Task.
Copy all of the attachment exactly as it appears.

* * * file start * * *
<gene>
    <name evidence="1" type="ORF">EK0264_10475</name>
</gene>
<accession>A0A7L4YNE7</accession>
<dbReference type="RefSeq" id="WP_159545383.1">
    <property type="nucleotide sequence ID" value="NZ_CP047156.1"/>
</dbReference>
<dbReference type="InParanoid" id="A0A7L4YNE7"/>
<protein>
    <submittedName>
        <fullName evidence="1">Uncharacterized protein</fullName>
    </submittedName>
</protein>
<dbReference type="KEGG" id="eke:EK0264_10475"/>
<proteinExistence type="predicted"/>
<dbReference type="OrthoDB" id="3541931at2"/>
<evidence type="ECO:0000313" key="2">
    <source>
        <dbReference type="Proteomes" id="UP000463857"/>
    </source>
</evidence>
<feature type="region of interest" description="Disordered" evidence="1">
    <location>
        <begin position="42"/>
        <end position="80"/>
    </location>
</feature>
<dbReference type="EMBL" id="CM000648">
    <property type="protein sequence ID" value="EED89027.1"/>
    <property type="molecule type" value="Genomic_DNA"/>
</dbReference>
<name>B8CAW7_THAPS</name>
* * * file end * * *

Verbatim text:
<gene>
    <name evidence="1" type="ORF">EK0264_10475</name>
</gene>
<accession>A0A7L4YNE7</accession>
<dbReference type="RefSeq" id="WP_159545383.1">
    <property type="nucleotide sequence ID" value="NZ_CP047156.1"/>
</dbReference>
<dbReference type="InParanoid" id="A0A7L4YNE7"/>
<protein>
    <submittedName>
        <fullName evidence="1">Uncharacterized protein</fullName>
    </submittedName>
</protein>
<dbReference type="KEGG" id="eke:EK0264_10475"/>
<proteinExistence type="predicted"/>
<dbReference type="OrthoDB" id="3541931at2"/>
<evidence type="ECO:0000313" key="2">
    <source>
        <dbReference type="Proteomes" id="UP000463857"/>
    </source>
</evidence>
<feature type="region of interest" description="Disordered" evidence="1">
    <location>
        <begin position="42"/>
        <end position="80"/>
    </location>
</feature>
<dbReference type="EMBL" id="CM000648">
    <property type="protein sequence ID" value="EED89027.1"/>
    <property type="molecule type" value="Genomic_DNA"/>
</dbReference>
<name>B8CAW7_THAPS</name>